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Mexicans, Expats, and City Officials Meet in Town Hall Setting to Discuss Security

By Jesus Aguado

Crimes, safety solutions, and improving 911 response times—these were the issues discussed at a town hall-style forum attended by Mexicans, expats, and mayor Luis Alberto Villarreal as part of the first meeting of the year convened by More Security in San Miguel, a group of expats and Mexicans focused on improving security in the city.

Overflowing audiences

Four hundred fifty people came to the event at Teatro Ángela Peralta on April 4, filling the building. Hundreds more remained outside, causing distress to some who had been in line for over an hour and had to be turned away due to space constraints.

Inside, resident Rodrigo Treviño spoke of a case a year ago in which robbers had come to his house and he and his family sequestered themselves in a bathroom for safety until they were able to call through a window to neighbors for help. He pointed out that the 066 emergency service did not respond in time to the neighbors’ calls.

When the police arrived, he said, the neighbors had already come to help, “armed with sticks” and other tools, and the intruders had fled. The case was closed by the Ministerio Público without resolution, he said.

Jonathan, an expat with a business in San Miguel de Allende that employs locals, stated that two people made a hole in the wall of his business’s warehouse so they could enter and rob it. He emphasized that what was bad was not that the police never came but that “they did not come because they were never called.” Neighbors saw the men breaking the wall and did not call the police. He invited citizens to become more involved and to work as a team to prevent crime.

Residents organizing

The meeting—which had simultaneous translation via headphones—continued with four residents sharing their experiences about organizing to involve society in various projects. For example, Gabriela Osorio, together with an artist, brings together young people who are now receiving art therapy. Francisco Mota, who lives near the La Aurora neighborhood, explained that on Calzada de la Aurora there was an attempted assault and that the residents decided afterward to unite to patrol the area. Members of the neighborhood know each other more now, and they are communicating with each other via technology.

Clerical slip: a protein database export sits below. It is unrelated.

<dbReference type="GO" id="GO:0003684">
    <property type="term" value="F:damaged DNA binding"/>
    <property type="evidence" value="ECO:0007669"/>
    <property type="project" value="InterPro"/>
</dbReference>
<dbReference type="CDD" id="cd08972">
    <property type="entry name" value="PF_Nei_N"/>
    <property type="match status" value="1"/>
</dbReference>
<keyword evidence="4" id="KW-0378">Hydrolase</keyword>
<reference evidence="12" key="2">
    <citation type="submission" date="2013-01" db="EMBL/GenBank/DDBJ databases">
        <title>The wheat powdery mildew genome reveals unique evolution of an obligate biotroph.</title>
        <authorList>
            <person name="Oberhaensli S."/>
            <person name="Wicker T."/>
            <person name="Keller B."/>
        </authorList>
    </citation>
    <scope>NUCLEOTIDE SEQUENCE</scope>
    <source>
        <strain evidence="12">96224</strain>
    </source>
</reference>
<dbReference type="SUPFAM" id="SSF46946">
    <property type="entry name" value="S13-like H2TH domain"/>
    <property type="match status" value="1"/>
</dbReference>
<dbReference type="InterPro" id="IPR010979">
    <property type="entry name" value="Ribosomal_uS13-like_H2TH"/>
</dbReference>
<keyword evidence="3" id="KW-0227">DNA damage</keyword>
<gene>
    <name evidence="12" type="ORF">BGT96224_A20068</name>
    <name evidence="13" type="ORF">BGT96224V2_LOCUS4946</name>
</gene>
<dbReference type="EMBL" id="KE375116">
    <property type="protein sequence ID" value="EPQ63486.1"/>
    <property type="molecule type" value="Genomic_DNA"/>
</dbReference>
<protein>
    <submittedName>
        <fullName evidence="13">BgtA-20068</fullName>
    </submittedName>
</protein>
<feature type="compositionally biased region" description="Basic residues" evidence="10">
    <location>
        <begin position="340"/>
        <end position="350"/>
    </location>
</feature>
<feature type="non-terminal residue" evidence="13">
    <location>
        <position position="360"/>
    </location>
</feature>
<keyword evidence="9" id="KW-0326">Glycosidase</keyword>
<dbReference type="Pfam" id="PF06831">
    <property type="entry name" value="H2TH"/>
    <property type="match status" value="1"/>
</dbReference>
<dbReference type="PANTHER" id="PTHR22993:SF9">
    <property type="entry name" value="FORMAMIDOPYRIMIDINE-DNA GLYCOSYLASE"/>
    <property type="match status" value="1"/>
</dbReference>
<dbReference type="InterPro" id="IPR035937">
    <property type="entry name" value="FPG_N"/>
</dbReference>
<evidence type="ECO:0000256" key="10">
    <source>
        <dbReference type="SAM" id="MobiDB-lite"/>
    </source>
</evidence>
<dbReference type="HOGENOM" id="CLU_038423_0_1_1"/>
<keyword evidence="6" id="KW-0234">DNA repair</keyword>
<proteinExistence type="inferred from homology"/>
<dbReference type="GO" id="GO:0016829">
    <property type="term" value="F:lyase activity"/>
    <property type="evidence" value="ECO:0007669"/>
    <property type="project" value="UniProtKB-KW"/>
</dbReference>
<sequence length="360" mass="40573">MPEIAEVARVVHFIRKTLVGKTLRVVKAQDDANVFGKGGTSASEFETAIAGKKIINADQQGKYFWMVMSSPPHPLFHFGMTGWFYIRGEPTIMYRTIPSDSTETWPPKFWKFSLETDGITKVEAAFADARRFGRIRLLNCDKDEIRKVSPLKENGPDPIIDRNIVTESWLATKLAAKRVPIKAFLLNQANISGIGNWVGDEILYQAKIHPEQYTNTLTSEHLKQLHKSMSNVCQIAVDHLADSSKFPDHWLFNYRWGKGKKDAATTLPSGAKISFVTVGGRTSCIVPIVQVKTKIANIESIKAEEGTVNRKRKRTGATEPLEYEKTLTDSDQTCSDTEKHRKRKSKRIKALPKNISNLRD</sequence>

Resident Juan Saavedra said that he others in a resident group give talks in schools and neighborhoods about crime prevention, providing information to both young people and their parents.

Mayor Luis Alberto Villarreal speaks

In his presentation, Mayor Villarreal indicated that it’s important to be careful not to spread disinformation when talking about security.

“What is in play is not the prestige of the government or the political party but San Miguel de Allende, the security of the citizens, of their goods, their employees, of economic development and investments. We cannot allow delinquency or other agendas disturb our security.”

He then shared statistics given by the Consejo Ciudadano de Seguridad Nacional (National Citizens Security Council). It showed that Irapuato and Celaya, cities close to San Miguel, are among the most dangerous cities in México.

“We will have to analyze where we are positioned when the country is in flames,” he said.

In comparative tables listing the number of “high-profile events” for each 100,000 residents in various cities, Villarreal pointed out that San Miguel has 8.73 cases per 100,000, versus 22.99 in Leon. Irapuato has 47.35 cases and Baja California 55.19.

“High-profile events” is a Mexican term for serious crimes such as drug-related violence, kidnappings, and murders.

Later, focusing on state statistics, Villarreal said that Dolores has 13.15 such cases, Celaya 13.76, Silao 31.65, and Salamanca 57.09.